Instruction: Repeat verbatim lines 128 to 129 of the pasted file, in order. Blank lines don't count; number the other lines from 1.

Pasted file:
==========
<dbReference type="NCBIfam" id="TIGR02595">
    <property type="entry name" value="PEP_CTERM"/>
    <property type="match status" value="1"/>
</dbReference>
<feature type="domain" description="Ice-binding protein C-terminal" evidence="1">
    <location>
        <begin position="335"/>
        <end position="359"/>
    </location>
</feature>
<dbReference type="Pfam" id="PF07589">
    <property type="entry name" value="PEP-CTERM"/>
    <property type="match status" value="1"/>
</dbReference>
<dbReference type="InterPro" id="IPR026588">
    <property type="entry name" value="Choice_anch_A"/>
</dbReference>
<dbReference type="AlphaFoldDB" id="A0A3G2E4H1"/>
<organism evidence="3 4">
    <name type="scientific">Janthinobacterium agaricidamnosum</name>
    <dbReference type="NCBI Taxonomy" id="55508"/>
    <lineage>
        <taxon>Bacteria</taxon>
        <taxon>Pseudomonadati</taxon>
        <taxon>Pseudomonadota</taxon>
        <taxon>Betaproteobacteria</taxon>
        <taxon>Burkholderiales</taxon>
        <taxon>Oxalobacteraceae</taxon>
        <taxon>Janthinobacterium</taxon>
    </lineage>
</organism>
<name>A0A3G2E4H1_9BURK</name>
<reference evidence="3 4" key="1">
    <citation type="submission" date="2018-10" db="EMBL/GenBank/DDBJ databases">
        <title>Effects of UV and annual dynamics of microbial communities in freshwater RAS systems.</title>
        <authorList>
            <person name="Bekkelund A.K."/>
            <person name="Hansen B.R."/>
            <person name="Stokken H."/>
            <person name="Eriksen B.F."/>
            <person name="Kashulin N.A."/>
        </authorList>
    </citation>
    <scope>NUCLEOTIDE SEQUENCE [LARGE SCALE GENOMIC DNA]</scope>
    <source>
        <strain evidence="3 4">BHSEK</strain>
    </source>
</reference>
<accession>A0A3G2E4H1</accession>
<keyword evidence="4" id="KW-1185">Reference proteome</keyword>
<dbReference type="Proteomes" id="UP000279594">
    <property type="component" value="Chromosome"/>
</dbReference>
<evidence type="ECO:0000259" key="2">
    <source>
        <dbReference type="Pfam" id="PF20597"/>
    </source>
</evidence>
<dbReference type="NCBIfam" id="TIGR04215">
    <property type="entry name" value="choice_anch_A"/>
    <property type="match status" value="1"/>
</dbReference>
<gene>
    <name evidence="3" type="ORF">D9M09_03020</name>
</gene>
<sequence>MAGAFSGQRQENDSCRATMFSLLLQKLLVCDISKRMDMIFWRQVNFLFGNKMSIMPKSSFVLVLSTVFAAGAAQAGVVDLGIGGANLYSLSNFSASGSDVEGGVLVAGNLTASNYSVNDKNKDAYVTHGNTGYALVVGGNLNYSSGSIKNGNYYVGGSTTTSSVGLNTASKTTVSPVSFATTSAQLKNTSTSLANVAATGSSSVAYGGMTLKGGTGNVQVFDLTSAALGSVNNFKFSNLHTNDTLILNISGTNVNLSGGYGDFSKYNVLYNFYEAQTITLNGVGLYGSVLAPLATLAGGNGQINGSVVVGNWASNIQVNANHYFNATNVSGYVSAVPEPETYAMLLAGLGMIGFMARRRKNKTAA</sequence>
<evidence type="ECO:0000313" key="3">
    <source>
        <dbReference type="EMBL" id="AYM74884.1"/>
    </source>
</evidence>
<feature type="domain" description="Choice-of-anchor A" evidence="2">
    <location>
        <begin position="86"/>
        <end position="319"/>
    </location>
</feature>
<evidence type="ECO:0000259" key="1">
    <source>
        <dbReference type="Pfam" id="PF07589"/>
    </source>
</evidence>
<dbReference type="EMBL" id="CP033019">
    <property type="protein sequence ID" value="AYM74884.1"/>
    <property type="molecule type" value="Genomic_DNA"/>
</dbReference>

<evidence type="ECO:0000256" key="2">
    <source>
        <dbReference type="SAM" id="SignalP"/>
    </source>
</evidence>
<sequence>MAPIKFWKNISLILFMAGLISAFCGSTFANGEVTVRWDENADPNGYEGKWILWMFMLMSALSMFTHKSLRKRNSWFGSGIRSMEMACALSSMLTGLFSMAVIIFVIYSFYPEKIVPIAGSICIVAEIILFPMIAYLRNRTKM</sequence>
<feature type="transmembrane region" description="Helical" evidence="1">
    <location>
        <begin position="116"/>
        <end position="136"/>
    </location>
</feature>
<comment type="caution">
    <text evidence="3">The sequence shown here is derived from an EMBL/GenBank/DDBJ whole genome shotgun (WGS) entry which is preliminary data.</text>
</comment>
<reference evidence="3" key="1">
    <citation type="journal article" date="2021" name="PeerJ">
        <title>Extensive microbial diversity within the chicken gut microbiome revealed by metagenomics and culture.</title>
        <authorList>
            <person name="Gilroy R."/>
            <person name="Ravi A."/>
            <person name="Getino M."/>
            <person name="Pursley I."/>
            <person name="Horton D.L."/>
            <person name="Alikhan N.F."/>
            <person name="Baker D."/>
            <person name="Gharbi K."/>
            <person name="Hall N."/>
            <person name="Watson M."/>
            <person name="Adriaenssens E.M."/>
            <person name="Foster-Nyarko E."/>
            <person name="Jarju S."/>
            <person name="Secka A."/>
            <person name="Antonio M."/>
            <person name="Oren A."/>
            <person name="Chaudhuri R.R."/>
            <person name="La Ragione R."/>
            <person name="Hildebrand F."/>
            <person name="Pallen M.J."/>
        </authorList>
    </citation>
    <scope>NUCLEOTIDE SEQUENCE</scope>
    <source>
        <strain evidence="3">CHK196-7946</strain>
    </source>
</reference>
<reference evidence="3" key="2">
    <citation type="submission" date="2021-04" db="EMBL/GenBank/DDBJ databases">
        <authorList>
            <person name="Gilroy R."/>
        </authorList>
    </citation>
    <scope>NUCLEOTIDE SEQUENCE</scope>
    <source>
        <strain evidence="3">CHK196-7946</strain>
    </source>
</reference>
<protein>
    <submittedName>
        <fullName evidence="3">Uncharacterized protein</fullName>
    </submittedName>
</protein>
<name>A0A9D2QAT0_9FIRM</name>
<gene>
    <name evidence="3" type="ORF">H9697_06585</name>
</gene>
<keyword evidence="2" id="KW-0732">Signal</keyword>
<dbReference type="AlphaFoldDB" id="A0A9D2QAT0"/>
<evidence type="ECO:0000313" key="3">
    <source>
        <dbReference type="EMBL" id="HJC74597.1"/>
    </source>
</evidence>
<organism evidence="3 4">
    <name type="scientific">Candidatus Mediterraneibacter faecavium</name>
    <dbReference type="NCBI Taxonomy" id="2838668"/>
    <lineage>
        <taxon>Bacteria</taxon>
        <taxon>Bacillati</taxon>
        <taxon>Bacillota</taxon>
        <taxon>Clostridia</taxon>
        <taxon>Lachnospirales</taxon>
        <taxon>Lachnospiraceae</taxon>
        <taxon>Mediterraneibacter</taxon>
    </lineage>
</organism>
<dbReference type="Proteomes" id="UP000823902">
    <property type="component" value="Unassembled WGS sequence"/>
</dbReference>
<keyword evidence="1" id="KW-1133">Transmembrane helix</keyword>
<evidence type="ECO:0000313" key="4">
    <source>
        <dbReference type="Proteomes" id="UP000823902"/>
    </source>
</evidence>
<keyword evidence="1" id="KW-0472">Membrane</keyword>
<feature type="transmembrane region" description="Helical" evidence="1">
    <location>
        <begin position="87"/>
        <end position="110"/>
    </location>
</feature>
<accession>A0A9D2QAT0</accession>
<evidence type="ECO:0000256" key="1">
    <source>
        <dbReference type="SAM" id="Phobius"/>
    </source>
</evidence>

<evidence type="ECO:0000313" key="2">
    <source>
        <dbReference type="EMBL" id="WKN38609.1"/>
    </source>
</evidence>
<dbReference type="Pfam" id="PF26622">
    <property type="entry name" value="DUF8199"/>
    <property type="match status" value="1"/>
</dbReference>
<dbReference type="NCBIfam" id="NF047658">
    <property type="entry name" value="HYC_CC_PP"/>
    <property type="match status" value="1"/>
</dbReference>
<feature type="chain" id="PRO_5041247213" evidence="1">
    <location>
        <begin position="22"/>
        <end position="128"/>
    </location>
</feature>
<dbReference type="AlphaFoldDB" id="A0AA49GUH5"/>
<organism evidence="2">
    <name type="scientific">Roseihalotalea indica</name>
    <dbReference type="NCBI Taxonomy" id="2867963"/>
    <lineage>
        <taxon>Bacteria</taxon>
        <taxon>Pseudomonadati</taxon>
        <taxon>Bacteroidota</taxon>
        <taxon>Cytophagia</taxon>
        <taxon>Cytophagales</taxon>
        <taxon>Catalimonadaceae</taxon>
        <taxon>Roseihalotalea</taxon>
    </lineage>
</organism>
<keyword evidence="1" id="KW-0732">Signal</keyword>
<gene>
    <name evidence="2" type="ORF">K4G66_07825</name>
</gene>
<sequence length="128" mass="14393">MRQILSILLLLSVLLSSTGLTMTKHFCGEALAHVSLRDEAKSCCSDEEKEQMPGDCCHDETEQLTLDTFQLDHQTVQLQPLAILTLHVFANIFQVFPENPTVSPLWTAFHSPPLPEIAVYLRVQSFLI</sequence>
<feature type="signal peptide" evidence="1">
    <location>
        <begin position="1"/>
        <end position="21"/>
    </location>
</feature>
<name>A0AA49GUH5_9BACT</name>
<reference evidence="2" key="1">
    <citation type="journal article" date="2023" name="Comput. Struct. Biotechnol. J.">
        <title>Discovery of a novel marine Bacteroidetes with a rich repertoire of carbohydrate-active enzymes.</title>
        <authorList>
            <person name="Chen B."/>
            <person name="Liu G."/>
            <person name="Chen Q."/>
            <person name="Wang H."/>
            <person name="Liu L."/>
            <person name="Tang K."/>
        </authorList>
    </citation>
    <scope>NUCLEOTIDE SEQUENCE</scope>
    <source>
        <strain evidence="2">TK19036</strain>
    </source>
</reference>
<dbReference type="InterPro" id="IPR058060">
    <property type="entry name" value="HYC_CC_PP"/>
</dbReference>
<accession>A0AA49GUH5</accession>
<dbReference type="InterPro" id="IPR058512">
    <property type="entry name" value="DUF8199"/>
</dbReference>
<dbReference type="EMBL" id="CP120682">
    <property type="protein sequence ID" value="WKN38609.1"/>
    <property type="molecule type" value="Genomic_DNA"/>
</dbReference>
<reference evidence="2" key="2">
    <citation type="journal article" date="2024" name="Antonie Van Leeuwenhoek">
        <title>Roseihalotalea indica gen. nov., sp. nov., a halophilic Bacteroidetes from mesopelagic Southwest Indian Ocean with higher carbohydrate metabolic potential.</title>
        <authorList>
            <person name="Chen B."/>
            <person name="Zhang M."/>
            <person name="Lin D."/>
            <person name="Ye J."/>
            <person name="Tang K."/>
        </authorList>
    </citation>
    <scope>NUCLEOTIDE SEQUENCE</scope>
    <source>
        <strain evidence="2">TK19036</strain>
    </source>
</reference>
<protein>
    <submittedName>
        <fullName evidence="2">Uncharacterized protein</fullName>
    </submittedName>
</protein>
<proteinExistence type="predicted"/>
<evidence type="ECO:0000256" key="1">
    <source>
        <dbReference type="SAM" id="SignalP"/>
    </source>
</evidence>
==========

    <scope>NUCLEOTIDE SEQUENCE</scope>
    <source>